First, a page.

Why some white men go ‘bang’

People visited a makeshift memorial at the site of a mass shooting at a shopping complex, in El Paso, Texas.
People visited a makeshift memorial at the site of a mass shooting at a shopping complex, in El Paso, Texas. John Locher/Associated Press/Associated Press

Is it the guns or the insecure little boys who wield them?

Anyone who has had kids has witnessed the moment. A toddler of about 3 or 4 will pick up a stick and, for the first time, point it at someone or something and say bang. It’s always boys. It’s never girls. I saw it hit my daughters’ play groups during pre-K. In fact, I remember the specific boy who did it first and the other boys who immediately imitated him until a little make-believe Montessori gun battle was raging. Little primates passing along the virus of domination.

Being a movie critic, I thought of Stanley Kubrick and “2001: A Space Odyssey” and the scene of the first ape to pick up a bone and turn it into a weapon. And of all the prehistoric creatures who followed, even up to when they called themselves men. There’s an old song by the ’80s group XTC called “The Smartest Monkeys” that often springs to my mind when I read of the latest massacre. Of the 22 dead in El Paso and the nine in Dayton. That’s all we are: The apes who got bigger brains and never fully figured out what to do with them. Would the carnage be happening if we had?

Here’s news to no one: We are in a crisis of male insecurity in this country, specifically white male insecurity. The insecurity is prompted by, among other things, the demands of women and minorities for an equal share of the pie, the megaphone of the Internet that has allowed those groups a louder voice, and their increasing success at the local and national ballot box. Or, rather, the insecurity is prompted by fear of these developments — the belief that if other kinds of people achieve a measure of political power, there’ll be less for the men who always had it.


To which the toddler brain says bang bang, but with real bullets and full magazines.


I was one of those little boys once, I’m sure of it. I grew up. Part of my growing up was learning to shoot a rifle and shoot it well, and to understand what it should and should never be pointed at. I believe in responsible gun ownership, and I believe that by far the majority of Americans do, too. But even part of that majority loses its head when common-sense gun reform is discussed, because we have this strange idea in America, inflamed by the National Rifle Association and other vested entities, that guns are not only intimately entwined with liberty — with one’s personal and political freedom — but with one’s independence and potency as a male. There’s this notion that taking away the right to own a certain type of firearm will lead to a national unmanning.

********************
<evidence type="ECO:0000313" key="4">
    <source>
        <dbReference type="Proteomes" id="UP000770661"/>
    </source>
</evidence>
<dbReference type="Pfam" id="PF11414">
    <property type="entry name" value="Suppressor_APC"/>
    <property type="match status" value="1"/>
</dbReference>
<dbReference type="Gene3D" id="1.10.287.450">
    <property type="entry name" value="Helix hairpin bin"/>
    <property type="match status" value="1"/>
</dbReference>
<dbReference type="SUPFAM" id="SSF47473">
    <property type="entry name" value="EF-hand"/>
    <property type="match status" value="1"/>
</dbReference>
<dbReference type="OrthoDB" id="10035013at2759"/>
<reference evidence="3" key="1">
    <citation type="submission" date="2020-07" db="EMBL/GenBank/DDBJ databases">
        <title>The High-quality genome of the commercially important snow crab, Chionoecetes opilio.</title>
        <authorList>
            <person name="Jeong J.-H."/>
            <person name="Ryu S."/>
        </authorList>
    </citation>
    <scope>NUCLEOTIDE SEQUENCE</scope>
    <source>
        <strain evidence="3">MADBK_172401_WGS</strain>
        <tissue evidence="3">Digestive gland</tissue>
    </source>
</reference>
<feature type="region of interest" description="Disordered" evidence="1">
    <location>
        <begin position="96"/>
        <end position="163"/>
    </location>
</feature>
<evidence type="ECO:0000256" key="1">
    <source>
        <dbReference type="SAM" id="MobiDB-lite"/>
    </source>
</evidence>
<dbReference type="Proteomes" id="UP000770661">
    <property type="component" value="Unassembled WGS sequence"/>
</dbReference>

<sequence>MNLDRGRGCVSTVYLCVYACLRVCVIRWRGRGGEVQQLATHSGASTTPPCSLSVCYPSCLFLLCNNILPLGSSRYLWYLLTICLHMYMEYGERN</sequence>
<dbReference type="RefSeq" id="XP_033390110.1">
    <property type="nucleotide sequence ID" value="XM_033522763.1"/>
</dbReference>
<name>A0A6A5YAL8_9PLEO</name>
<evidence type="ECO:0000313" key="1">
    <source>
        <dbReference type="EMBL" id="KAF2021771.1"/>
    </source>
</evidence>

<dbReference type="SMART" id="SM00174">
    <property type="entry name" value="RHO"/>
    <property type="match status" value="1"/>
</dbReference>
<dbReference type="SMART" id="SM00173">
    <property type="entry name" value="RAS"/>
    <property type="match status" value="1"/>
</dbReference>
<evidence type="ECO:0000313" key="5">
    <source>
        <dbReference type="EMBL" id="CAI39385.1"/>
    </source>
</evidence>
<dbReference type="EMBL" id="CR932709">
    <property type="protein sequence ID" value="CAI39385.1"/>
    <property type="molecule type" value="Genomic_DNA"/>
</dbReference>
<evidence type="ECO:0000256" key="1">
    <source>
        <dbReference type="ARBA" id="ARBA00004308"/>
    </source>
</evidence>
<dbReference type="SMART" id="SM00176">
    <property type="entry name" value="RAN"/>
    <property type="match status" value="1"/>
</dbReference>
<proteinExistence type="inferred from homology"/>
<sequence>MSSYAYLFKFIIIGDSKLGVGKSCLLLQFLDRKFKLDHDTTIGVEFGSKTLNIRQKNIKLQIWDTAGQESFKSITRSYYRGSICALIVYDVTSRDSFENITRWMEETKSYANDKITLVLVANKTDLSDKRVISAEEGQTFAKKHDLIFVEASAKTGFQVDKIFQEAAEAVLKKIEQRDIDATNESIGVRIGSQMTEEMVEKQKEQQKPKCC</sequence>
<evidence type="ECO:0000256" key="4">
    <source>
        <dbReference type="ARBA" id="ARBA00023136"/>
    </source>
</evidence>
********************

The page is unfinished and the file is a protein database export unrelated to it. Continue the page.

Which, honestly, does not sound like a bad idea right about now. I, for one, am ready to hand the entire mess that is our dysfunctional society over to the women. But for a certain individual out on the fringes, a man who feels threatened and whose fear has been stoked, reaching for the boom-boom stick may be like reaching for the security blanket.

The issue is certainly not video games, for pity’s sakes. Republican politicians and the bloviators on Fox News will tell you that “Call of Duty” and “Fortnite” are behind the carnage in El Paso and Dayton, the Gilroy Garlic Festival and the Poway synagogue in California. Do they understand how many millions of people play video games and don’t become mass murderers? That virtually everyone under 35 knows his or her way around a gaming console? A recent Oxford study found no correlation whatsoever between violent video game use and aggressive behavior in adolescents. One of the Sandy Hook killer’s favorite games was “Dance Dance Revolution.” Maybe we should ban that.


Want to blame mental illness? Every human society on earth has its share. No other country has even close to the number of mass shootings as the United States. Nor are social media or violence in movies and on TV the convenient villains some might hope for. The former empowers and educates as much as it divides and foments; the latter is more a symptom of the male need for bang bang than a cause.

Honestly, it’s not even the guns. OK, it’s mostly the guns. But when you burrow down to the diseased heart of it all, what is shared by the worst mass killings in America — the ones with the highest body counts, the biggest amount of ordnance, and the most random victims — is that they are carried out by aggrieved white men who feel the country and the world slipping from their control. Which it is, very slowly but very surely, and probably about time, too.


These men want their bang bang back — the feeling of indominability they feel they were promised and believed their kind once had. They see their power waning, their privilege finally in question, and it terrifies them. So they lash out, often at co-workers or spouses and girlfriends. And sometimes they pick up the biggest stick they can find and go after the boogeyman of them. Which, when all the shooting’s over and the bullets have been spent, always turns out to be men, women, children;
fathers, mothers, grandparents. Republicans and Democrats. New Americans and old, not them, in other words. Just us.

Ty Burr can be reached at tburr@globe.com. Follow him on Twitter @tyburr.